How to get to Symi

From Rhodes
You can get here by getting to Rhodes by plane or by ship and then using ANES or Dodekanisos Seaways boats to get to Symi. The time tables of these services are not stable throughout the year. You can check the current ones for ANES and for Dodekanisos Seaways

Ferry Boat
There is a twice weekly service between Piraeus and Rhodes via Symi island provided by GA Ferries. This service is usually not offered during the winter so check with the company for more details.

For Boats
You can moor your boat in Gialos, Nimborio, Pedi, Panormitis and Aghios Aimilianos.
In Gialos fuel is available. You can also seek information there about possible repair facilities.

Useful telephones
Town Hall Tel. 0030 22460 70110
Police Tel. 0030 22460 71111(Gialos, near Clock Tower)
Clinic Tel. 0030 22460 71316 (Chorio, in the old Pharmacy)
Clinic Tel. 0030 22460 71290 (Gialos, next to St. John)
Dentist Tel. 0030 22460 71272 (Gialos, next to St. John)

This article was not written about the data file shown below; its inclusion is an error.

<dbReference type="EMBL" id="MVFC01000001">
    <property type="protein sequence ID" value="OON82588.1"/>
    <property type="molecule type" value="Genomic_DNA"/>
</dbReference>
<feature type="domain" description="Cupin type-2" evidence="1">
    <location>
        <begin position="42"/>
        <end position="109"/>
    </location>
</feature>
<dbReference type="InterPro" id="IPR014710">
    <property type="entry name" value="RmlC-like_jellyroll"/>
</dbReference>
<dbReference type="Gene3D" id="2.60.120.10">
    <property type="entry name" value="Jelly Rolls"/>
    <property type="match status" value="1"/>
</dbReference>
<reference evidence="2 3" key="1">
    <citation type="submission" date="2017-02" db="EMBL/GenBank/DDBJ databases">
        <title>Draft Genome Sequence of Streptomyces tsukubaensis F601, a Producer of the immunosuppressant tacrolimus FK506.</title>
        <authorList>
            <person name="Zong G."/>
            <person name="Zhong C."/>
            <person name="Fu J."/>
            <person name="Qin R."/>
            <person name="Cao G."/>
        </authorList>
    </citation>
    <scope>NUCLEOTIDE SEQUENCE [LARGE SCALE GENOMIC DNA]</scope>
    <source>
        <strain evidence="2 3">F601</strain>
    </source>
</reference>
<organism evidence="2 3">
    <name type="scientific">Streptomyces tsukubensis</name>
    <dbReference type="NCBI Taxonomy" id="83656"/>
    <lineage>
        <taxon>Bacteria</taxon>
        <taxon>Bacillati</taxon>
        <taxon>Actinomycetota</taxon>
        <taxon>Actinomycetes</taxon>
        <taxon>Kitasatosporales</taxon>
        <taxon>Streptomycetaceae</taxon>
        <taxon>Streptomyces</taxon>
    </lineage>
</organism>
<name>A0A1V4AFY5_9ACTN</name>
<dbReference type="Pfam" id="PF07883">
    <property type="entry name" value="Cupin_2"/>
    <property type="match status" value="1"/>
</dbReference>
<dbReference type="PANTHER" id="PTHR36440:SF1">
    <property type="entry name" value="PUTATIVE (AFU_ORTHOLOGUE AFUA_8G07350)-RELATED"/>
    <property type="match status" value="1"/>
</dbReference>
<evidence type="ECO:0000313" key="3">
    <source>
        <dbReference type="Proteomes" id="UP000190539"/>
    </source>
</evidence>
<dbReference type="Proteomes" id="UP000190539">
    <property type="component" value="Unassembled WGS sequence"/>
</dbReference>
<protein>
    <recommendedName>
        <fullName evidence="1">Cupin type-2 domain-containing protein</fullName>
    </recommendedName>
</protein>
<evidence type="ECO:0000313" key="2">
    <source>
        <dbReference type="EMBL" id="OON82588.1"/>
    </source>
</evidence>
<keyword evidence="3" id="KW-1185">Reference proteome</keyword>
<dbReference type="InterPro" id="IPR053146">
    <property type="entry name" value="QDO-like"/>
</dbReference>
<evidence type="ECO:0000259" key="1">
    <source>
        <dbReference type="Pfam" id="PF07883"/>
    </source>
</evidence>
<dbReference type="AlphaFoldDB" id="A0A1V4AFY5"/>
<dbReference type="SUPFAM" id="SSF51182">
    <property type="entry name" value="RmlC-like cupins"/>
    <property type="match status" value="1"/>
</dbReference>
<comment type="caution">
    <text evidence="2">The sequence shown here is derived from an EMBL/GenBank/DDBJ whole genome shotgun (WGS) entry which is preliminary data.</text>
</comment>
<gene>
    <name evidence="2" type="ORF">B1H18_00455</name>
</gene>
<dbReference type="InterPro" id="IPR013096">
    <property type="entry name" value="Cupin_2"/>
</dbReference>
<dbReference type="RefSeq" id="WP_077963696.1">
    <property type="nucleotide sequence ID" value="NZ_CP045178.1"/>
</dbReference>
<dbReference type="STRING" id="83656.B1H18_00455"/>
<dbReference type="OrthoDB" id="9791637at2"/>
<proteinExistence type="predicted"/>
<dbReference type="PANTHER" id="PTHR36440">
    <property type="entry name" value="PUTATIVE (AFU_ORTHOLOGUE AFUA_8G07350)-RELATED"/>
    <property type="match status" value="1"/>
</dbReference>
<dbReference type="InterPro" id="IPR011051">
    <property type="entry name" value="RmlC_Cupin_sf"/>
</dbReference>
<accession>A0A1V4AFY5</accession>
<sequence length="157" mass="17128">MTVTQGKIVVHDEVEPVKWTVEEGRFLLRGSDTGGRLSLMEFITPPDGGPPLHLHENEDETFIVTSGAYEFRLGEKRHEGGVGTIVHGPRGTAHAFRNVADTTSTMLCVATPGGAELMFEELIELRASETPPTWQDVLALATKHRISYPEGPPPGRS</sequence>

Pharmacy Tel. 0030 22460 71888 (Gialos, next to the taxi station)
Opening hours (09:00-13:00 and 17:00 21:30 Monday to Saturday)
Post Office Tel. 0030 22460 71315 (next to the Police)
Port Police (info for ferries) Tel. 0030 22460 71205
Customs Office Tel. 0030 22460 71249
KEP (Centre of citizens service) Tel. 0030 22460 72568-9
National Bank (24 hour cash machine) Tel. 0030 22460 72294
Opening hours 08:00-14:30 Monday to Friday
Archeological Museum Tel. 0030 22460 71114
Nautical Folklore Museum Tel. 0030 22460 72363
Bus Lakis Tel. 0030 6945 316 248
Bus Panormitis Tel. 0030 22460 71311
Taxi George Tel. 0030 6974 623492
Taxi Kostas Tel. 0030 6945 252308
Taxi Stamatis Tel. 0030 6945 226348
Taxi Thanasis Tel. 0030 6946 568731
Taxi Thodoris Tel. 0030 6945 273842

Official website: